Biostimulants are increasingly used in agriculture and horticulture as methods are sought to limit the use of artificial fertilizers and pesticides. These products may contain microbial or non-microbial substances as well as combinations thereof. Biostimulants are defined as products that stimulate the plant nutrient supply, independent of the nutrient content of the product, with the sole purpose of increasing plant nutrient use efficiency, tolerance to abiotic stress, the availability of nutrients retained in the soil or in the rhizosphere and improving overall quality characteristics of the plant increasing. This report describes the different types of microbial and non-microbial biostimulants and discusses the knowledge that is available regarding their modes of action. The mechanisms behind the effects of these products differ, but there is also substantial overlap. Many products have an effect on the resistance and resilience to both abiotic and biotic stress by means of effects on plant hormones and plant physiology or through effects on soil resistance and resilience (e.g., the microbiome). Despite the enormous amount of knowledge that has been gathered about biostimulants in recent years, many open questions and obstacles remain in their application. The main obstacles in practical use are uncertainty about the exact composition of products and the conditions (e.g. abiotic conditions, crop, growth phase) under which the products are most effective.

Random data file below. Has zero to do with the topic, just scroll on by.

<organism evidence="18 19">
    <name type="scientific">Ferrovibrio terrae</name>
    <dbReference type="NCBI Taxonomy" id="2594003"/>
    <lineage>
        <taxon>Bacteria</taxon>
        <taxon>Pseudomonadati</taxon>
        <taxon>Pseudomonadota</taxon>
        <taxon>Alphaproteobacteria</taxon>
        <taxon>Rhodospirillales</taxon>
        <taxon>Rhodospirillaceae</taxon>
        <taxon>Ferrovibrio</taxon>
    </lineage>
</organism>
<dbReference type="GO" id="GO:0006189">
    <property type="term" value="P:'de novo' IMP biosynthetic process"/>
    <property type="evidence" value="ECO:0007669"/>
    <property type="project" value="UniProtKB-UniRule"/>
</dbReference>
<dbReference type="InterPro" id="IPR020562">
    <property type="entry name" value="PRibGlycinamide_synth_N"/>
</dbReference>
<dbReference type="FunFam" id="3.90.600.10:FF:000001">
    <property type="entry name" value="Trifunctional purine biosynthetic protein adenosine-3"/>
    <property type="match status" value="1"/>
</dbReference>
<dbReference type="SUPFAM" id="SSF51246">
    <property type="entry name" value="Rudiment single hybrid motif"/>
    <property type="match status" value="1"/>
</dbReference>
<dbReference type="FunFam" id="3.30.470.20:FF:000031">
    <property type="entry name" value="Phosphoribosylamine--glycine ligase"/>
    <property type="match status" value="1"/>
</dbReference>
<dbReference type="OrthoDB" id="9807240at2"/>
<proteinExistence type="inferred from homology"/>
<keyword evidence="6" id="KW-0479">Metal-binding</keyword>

|Name||Rapport / Stichting Wageningen Research, Wageningen Plant Research, Business unit Glastuinbouw|